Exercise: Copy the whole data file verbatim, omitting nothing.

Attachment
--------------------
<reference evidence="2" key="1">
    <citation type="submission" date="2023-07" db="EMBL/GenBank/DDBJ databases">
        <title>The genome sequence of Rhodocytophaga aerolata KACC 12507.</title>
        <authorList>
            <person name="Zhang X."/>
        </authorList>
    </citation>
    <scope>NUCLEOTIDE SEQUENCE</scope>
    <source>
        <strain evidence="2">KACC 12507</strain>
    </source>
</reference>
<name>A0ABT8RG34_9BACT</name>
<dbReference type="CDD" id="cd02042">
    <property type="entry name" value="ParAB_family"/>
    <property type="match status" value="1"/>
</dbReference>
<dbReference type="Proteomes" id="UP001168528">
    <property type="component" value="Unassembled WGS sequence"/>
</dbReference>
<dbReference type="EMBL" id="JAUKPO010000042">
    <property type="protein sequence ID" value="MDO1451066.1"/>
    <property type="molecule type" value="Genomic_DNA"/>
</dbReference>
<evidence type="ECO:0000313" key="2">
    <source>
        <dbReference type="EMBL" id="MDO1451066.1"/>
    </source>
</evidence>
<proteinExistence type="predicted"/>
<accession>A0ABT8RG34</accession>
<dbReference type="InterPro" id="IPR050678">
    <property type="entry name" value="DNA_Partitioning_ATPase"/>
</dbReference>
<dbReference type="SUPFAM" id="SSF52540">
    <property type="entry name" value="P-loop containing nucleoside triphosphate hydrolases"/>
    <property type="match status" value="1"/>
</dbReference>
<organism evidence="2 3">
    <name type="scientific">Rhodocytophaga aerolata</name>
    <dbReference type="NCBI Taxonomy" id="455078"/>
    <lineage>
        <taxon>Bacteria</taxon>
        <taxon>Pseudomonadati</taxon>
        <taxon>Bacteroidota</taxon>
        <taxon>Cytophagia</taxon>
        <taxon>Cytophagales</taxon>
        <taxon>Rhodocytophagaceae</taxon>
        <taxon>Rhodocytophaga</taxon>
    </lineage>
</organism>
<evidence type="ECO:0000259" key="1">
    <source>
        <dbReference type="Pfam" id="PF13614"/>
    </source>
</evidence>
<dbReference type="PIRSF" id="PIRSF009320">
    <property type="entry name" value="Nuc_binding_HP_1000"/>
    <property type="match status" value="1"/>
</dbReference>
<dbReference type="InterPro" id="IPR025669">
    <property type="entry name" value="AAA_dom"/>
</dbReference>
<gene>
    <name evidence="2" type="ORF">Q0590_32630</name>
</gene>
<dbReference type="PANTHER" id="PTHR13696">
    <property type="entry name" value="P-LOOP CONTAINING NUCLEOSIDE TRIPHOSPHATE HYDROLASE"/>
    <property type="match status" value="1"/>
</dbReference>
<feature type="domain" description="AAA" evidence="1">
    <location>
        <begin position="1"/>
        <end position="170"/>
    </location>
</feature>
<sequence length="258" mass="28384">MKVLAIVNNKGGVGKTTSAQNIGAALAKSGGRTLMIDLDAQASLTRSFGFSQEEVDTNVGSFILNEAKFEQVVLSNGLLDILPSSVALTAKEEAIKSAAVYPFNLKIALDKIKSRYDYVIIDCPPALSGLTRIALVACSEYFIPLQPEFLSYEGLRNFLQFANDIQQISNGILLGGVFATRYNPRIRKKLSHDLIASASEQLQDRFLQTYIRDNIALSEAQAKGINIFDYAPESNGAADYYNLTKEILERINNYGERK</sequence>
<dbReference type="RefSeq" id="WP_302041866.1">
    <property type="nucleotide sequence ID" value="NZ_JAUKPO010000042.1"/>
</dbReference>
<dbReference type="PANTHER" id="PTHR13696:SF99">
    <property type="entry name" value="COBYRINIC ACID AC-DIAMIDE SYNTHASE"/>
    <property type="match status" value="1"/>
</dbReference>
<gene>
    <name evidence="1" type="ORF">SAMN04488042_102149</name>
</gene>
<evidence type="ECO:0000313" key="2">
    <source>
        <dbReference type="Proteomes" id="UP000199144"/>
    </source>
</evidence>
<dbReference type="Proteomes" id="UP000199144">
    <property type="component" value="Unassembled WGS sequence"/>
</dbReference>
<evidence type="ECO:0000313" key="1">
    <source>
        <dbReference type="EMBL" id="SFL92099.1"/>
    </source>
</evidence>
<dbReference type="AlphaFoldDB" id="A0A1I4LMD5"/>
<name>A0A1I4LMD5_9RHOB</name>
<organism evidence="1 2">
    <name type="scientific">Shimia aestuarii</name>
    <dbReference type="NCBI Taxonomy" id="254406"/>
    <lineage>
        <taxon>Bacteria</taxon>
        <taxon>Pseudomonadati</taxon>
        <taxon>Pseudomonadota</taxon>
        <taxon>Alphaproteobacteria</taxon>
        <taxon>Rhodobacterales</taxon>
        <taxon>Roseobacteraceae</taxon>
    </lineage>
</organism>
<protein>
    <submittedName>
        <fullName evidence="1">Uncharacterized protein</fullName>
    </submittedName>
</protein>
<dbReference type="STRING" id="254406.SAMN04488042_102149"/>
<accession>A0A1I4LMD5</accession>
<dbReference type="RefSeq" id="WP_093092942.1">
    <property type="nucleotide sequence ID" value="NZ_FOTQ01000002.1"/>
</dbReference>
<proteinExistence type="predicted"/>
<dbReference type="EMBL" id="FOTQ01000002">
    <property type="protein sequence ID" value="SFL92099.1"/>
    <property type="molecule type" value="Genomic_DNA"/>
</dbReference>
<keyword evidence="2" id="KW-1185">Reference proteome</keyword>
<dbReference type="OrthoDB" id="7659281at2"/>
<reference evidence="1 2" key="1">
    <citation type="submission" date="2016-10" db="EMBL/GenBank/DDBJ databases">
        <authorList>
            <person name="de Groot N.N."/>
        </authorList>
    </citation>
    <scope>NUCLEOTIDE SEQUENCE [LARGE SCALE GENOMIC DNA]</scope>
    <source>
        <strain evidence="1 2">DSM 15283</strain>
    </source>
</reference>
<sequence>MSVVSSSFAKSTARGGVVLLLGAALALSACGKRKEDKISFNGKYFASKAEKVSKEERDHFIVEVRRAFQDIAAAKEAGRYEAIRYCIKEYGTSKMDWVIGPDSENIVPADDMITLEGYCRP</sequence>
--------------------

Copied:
<reference evidence="2" key="1">
    <citation type="submission" date="2023-07" db="EMBL/GenBank/DDBJ databases">
        <title>The genome sequence of Rhodocytophaga aerolata KACC 12507.</title>
        <authorList>
            <person name="Zhang X."/>
        </authorList>
    </citation>
    <scope>NUCLEOTIDE SEQUENCE</scope>
    <source>
        <strain evidence="2">KACC 12507</strain>
    </source>
</reference>
<name>A0ABT8RG34_9BACT</name>
<dbReference type="CDD" id="cd02042">
    <property type="entry name" value="ParAB_family"/>
    <property type="match status" value="1"/>
</dbReference>
<dbReference type="Proteomes" id="UP001168528">
    <property type="component" value="Unassembled WGS sequence"/>
</dbReference>
<dbReference type="EMBL" id="JAUKPO010000042">
    <property type="protein sequence ID" value="MDO1451066.1"/>
    <property type="molecule type" value="Genomic_DNA"/>
</dbReference>
<evidence type="ECO:0000313" key="2">
    <source>
        <dbReference type="EMBL" id="MDO1451066.1"/>
    </source>
</evidence>
<proteinExistence type="predicted"/>
<accession>A0ABT8RG34</accession>
<dbReference type="InterPro" id="IPR050678">
    <property type="entry name" value="DNA_Partitioning_ATPase"/>
</dbReference>
<dbReference type="SUPFAM" id="SSF52540">
    <property type="entry name" value="P-loop containing nucleoside triphosphate hydrolases"/>
    <property type="match status" value="1"/>
</dbReference>
<organism evidence="2 3">
    <name type="scientific">Rhodocytophaga aerolata</name>
    <dbReference type="NCBI Taxonomy" id="455078"/>
    <lineage>
        <taxon>Bacteria</taxon>
        <taxon>Pseudomonadati</taxon>
        <taxon>Bacteroidota</taxon>
        <taxon>Cytophagia</taxon>
        <taxon>Cytophagales</taxon>
        <taxon>Rhodocytophagaceae</taxon>
        <taxon>Rhodocytophaga</taxon>
    </lineage>
</organism>
<evidence type="ECO:0000259" key="1">
    <source>
        <dbReference type="Pfam" id="PF13614"/>
    </source>
</evidence>
<dbReference type="PIRSF" id="PIRSF009320">
    <property type="entry name" value="Nuc_binding_HP_1000"/>
    <property type="match status" value="1"/>
</dbReference>
<dbReference type="InterPro" id="IPR025669">
    <property type="entry name" value="AAA_dom"/>
</dbReference>
<gene>
    <name evidence="2" type="ORF">Q0590_32630</name>
</gene>
<dbReference type="PANTHER" id="PTHR13696">
    <property type="entry name" value="P-LOOP CONTAINING NUCLEOSIDE TRIPHOSPHATE HYDROLASE"/>
    <property type="match status" value="1"/>
</dbReference>
<feature type="domain" description="AAA" evidence="1">
    <location>
        <begin position="1"/>
        <end position="170"/>
    </location>
</feature>
<sequence length="258" mass="28384">MKVLAIVNNKGGVGKTTSAQNIGAALAKSGGRTLMIDLDAQASLTRSFGFSQEEVDTNVGSFILNEAKFEQVVLSNGLLDILPSSVALTAKEEAIKSAAVYPFNLKIALDKIKSRYDYVIIDCPPALSGLTRIALVACSEYFIPLQPEFLSYEGLRNFLQFANDIQQISNGILLGGVFATRYNPRIRKKLSHDLIASASEQLQDRFLQTYIRDNIALSEAQAKGINIFDYAPESNGAADYYNLTKEILERINNYGERK</sequence>
<dbReference type="RefSeq" id="WP_302041866.1">
    <property type="nucleotide sequence ID" value="NZ_JAUKPO010000042.1"/>
</dbReference>
<dbReference type="PANTHER" id="PTHR13696:SF99">
    <property type="entry name" value="COBYRINIC ACID AC-DIAMIDE SYNTHASE"/>
    <property type="match status" value="1"/>
</dbReference>
<gene>
    <name evidence="1" type="ORF">SAMN04488042_102149</name>
</gene>
<evidence type="ECO:0000313" key="2">
    <source>
        <dbReference type="Proteomes" id="UP000199144"/>
    </source>
</evidence>
<dbReference type="Proteomes" id="UP000199144">
    <property type="component" value="Unassembled WGS sequence"/>
</dbReference>
<evidence type="ECO:0000313" key="1">
    <source>
        <dbReference type="EMBL" id="SFL92099.1"/>
    </source>
</evidence>
<dbReference type="AlphaFoldDB" id="A0A1I4LMD5"/>
<name>A0A1I4LMD5_9RHOB</name>
<organism evidence="1 2">
    <name type="scientific">Shimia aestuarii</name>
    <dbReference type="NCBI Taxonomy" id="254406"/>
    <lineage>
        <taxon>Bacteria</taxon>
        <taxon>Pseudomonadati</taxon>
        <taxon>Pseudomonadota</taxon>
        <taxon>Alphaproteobacteria</taxon>
        <taxon>Rhodobacterales</taxon>
        <taxon>Roseobacteraceae</taxon>
    </lineage>
</organism>
<protein>
    <submittedName>
        <fullName evidence="1">Uncharacterized protein</fullName>
    </submittedName>
</protein>
<dbReference type="STRING" id="254406.SAMN04488042_102149"/>
<accession>A0A1I4LMD5</accession>
<dbReference type="RefSeq" id="WP_093092942.1">
    <property type="nucleotide sequence ID" value="NZ_FOTQ01000002.1"/>
</dbReference>
<proteinExistence type="predicted"/>
<dbReference type="EMBL" id="FOTQ01000002">
    <property type="protein sequence ID" value="SFL92099.1"/>
    <property type="molecule type" value="Genomic_DNA"/>
</dbReference>
<keyword evidence="2" id="KW-1185">Reference proteome</keyword>
<dbReference type="OrthoDB" id="7659281at2"/>
<reference evidence="1 2" key="1">
    <citation type="submission" date="2016-10" db="EMBL/GenBank/DDBJ databases">
        <authorList>
            <person name="de Groot N.N."/>
        </authorList>
    </citation>
    <scope>NUCLEOTIDE SEQUENCE [LARGE SCALE GENOMIC DNA]</scope>
    <source>
        <strain evidence="1 2">DSM 15283</strain>
    </source>
</reference>
<sequence>MSVVSSSFAKSTARGGVVLLLGAALALSACGKRKEDKISFNGKYFASKAEKVSKEERDHFIVEVRRAFQDIAAAKEAGRYEAIRYCIKEYGTSKMDWVIGPDSENIVPADDMITLEGYCRP</sequence>